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I have a number of .wav files I play from Java. In this stripped down example, "drip" is audible but "swish" is not even though they run via the same code. There does not seem to be anything unusual about "swish": it plays from the Gnome desktop. I have a similar app, not quite as stripped down that plays "swish" but not "drip" so again it does not seem to be a problem tied to the nature of the data.

Any ideas what is happening here? This bug was noticed after code that was known to be working was "redeployed" on a rebuilt system: reinstalled Ubuntu 10.10 and Eclipse Indigo. This bug happens with both Sun JDK 6 and OpenJDK 6. Edit The "rebuilt" system is actually different hardware as well: Intel E6500 (2 cores, 2.93 GHz) I have only installed Ubuntu, Eclipse, OpenJDK, Sun JDK. The previous system was an AMD 630 (4 cores, 2.8 GHz) with Ubuntu, Eclipse, OpenJDK (I think).

Edit After some experimenting, it seems the first clip loaded will be the one that works. The TestSounder constructor loads them so that is where the order can be reversed. Perhaps the use of the static method AudioSystem.getLine has something to do with it since that is obviously the non-object oriented operation here.

import java.io.IOException;

import javax.sound.sampled.AudioInputStream;
import javax.sound.sampled.AudioSystem;
import javax.sound.sampled.AudioFormat;
import javax.sound.sampled.DataLine;
import javax.sound.sampled.Clip;
import javax.sound.sampled.UnsupportedAudioFileException;
import javax.sound.sampled.LineUnavailableException;

public class TestSounder
{
    String resourcePathFromBin = "/resources/";

    Clip dripClip;
    Clip swishClip;

    public TestSounder()
    {
        dripClip = setupClip("drip.wav");
        swishClip = setupClip("swish.wav");
    }

    public void close()
    {
        dripClip.close();
        swishClip.close();
    }

    private Clip setupClip(String fileName)
    {
        Clip clip = null;
        try
        {
            AudioInputStream ais = 
                AudioSystem.getAudioInputStream(this.getClass().getResourceAsStream(resourcePathFromBin + 
                                                                                    fileName));
            AudioFormat af = ais.getFormat();
            DataLine.Info lineInfo = new DataLine.Info(Clip.class, af);
            clip = (Clip)AudioSystem.getLine(lineInfo);
            clip.open(ais);
        }
        catch (UnsupportedAudioFileException e)
        {
            assert false: "bug";
        }
        catch (IOException e)
        {
            assert false: "bug";
        }
        catch (LineUnavailableException e)
        {
            assert false: "bug";
        }
        return clip;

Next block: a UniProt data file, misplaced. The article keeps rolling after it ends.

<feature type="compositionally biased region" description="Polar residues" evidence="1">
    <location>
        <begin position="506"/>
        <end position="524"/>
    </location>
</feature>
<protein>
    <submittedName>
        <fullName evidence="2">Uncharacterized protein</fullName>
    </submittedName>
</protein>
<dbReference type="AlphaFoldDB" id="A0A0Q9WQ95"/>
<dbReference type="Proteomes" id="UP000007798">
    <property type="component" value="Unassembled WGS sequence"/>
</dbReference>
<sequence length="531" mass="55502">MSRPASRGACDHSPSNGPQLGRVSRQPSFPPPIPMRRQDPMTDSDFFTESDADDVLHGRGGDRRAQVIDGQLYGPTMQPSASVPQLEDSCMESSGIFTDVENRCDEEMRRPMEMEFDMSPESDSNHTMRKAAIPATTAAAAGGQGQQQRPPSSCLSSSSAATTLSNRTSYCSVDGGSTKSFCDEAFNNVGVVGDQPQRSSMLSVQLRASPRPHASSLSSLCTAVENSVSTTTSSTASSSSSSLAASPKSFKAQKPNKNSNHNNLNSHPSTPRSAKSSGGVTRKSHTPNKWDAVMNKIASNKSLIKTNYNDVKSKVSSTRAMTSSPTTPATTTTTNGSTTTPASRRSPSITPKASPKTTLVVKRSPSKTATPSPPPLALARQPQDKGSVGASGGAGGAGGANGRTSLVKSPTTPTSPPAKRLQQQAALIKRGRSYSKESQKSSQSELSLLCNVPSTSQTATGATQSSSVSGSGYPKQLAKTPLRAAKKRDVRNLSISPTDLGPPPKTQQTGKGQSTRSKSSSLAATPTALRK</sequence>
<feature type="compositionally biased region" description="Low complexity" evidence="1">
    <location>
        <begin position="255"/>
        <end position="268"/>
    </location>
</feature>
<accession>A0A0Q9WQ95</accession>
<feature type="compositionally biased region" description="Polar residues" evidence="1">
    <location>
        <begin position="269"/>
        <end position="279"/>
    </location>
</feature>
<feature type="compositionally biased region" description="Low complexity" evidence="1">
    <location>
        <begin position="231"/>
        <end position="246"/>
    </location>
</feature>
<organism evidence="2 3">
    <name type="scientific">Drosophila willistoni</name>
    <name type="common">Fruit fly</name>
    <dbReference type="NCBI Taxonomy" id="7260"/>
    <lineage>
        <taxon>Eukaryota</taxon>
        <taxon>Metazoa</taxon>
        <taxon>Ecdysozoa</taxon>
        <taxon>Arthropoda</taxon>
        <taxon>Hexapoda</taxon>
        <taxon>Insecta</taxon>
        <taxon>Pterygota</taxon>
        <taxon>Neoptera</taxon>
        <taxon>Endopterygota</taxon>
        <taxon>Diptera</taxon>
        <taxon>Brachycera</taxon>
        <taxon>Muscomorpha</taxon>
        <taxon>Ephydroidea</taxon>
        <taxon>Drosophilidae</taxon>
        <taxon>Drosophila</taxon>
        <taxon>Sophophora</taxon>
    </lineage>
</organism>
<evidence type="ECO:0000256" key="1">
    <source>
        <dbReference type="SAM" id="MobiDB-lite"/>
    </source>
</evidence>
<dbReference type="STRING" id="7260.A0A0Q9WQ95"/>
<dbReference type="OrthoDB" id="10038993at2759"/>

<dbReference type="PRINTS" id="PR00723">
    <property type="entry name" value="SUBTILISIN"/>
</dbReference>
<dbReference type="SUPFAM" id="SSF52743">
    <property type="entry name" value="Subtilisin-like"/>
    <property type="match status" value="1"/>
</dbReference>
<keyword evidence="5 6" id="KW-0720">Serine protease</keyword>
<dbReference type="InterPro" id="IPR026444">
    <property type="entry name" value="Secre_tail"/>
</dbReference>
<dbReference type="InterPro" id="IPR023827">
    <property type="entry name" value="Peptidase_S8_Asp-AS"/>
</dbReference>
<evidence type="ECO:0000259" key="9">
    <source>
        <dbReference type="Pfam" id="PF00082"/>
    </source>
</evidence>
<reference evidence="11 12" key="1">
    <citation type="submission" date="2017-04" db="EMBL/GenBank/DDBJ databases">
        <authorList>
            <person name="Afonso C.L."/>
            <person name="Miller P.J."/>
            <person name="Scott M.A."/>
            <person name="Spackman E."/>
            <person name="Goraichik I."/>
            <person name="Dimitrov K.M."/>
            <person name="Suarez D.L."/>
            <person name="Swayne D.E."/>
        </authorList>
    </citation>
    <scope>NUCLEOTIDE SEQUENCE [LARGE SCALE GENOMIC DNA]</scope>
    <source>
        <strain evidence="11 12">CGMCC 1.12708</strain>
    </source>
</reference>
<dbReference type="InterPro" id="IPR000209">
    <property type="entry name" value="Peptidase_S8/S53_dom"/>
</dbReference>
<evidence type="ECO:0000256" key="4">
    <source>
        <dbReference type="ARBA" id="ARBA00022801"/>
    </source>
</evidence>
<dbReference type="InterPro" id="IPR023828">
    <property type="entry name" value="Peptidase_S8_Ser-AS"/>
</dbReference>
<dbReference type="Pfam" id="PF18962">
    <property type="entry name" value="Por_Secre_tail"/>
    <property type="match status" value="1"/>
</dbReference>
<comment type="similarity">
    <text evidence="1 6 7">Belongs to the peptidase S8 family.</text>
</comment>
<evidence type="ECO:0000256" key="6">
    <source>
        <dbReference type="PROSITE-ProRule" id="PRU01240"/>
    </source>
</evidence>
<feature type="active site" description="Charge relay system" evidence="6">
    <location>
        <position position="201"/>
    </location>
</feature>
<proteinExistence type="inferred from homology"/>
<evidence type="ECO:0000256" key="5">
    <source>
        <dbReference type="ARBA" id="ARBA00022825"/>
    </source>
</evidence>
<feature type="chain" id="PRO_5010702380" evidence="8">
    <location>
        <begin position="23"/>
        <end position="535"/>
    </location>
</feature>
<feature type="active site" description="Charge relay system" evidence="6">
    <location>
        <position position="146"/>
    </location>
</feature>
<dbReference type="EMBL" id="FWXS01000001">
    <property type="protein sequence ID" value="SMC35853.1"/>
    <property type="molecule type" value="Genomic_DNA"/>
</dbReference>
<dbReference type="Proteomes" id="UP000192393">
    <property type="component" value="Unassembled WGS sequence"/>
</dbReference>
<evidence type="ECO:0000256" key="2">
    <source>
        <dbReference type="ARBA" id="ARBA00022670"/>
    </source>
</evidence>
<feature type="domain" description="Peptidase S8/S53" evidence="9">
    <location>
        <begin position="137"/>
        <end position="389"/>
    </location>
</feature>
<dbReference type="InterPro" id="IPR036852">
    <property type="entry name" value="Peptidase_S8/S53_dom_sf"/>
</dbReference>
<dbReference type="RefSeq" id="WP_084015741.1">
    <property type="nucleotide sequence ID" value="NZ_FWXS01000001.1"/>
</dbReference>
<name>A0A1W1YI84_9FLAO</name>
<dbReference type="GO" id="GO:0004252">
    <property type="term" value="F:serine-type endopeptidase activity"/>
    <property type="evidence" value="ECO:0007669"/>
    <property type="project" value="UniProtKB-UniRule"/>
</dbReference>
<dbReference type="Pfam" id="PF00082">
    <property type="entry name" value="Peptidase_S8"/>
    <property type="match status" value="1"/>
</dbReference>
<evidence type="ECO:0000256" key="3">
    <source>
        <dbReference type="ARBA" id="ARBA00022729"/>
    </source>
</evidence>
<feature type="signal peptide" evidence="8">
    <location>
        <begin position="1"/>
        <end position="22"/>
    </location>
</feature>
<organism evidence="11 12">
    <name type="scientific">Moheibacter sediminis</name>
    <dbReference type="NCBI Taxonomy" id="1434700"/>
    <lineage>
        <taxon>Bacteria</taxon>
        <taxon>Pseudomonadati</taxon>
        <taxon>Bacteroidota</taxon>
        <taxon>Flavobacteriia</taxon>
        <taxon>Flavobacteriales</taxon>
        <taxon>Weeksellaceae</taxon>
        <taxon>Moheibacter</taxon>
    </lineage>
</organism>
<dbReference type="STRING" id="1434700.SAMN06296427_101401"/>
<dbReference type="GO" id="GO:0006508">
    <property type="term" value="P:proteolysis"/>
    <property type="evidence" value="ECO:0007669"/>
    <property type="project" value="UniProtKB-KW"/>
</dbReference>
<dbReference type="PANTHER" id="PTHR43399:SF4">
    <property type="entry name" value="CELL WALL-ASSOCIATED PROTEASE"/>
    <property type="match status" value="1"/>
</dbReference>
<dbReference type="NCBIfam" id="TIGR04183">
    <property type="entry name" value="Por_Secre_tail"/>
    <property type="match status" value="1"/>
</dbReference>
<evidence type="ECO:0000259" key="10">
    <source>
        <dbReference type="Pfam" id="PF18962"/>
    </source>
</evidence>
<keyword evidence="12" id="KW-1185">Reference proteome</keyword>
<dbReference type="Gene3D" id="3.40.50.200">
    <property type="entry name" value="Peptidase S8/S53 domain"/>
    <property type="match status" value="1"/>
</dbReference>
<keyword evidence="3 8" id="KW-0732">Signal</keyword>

}

    public void go(UtilityK.Sounds s)
    {
        Clip clip = null;
        if (s == UtilityK.Sounds.drip)
            clip = dripClip;
        if (s == UtilityK.Sounds.swish)
            clip = swishClip;

        clip.stop();
        clip.setFramePosition(0);
        clip.start();
        //while (clip.isRunning())
        //    TestSounder.delay();
    }

    public static void main(String[] args)
    {
        TestSounder obj = new TestSounder();

        obj.go(UtilityK.Sounds.swish);
        TestSounder.delay();

        obj.go(UtilityK.Sounds.drip);
        TestSounder.delay();

        obj.go(UtilityK.Sounds.swish);
        TestSounder.delay();

        obj.go(UtilityK.Sounds.drip);
        TestSounder.delay();

        obj.close();
    }

    private static void delay()
    {
        Thread.sleep(5000);
    }
}

public interface UtilityK
{
    enum Sounds { drip, swish };
}
share|improve this question
    
What encoding and format are the 2 WAVs? BTW - for all the catches, call e.printStackTrace(). –  Andrew Thompson Jan 8 '12 at 14:25
    
@Andrew Thompson, I used an web service to convert some sounds to .wav. I do not remember what the original format was. I have 11 such files and all worked with the same source code on my previous computer. –  H2ONaCl Jan 9 '12 at 3:10
    
..and what is the output from the stack traces when opening those WAVs? –  Andrew Thompson Jan 9 '12 at 3:11
    
The stacks are identical for both swish.wav and drip.wav at the point just under the declare/assign of the AudioInputStream. –  H2ONaCl Jan 9 '12 at 3:35

1 Answer 1

up vote 0 down vote accepted

Here is an alternative approach. It seems well suited to short sounds that might need to be played often or in quick succession as user feedback.

link to a way to play two kinds of beeps that come from .wav files

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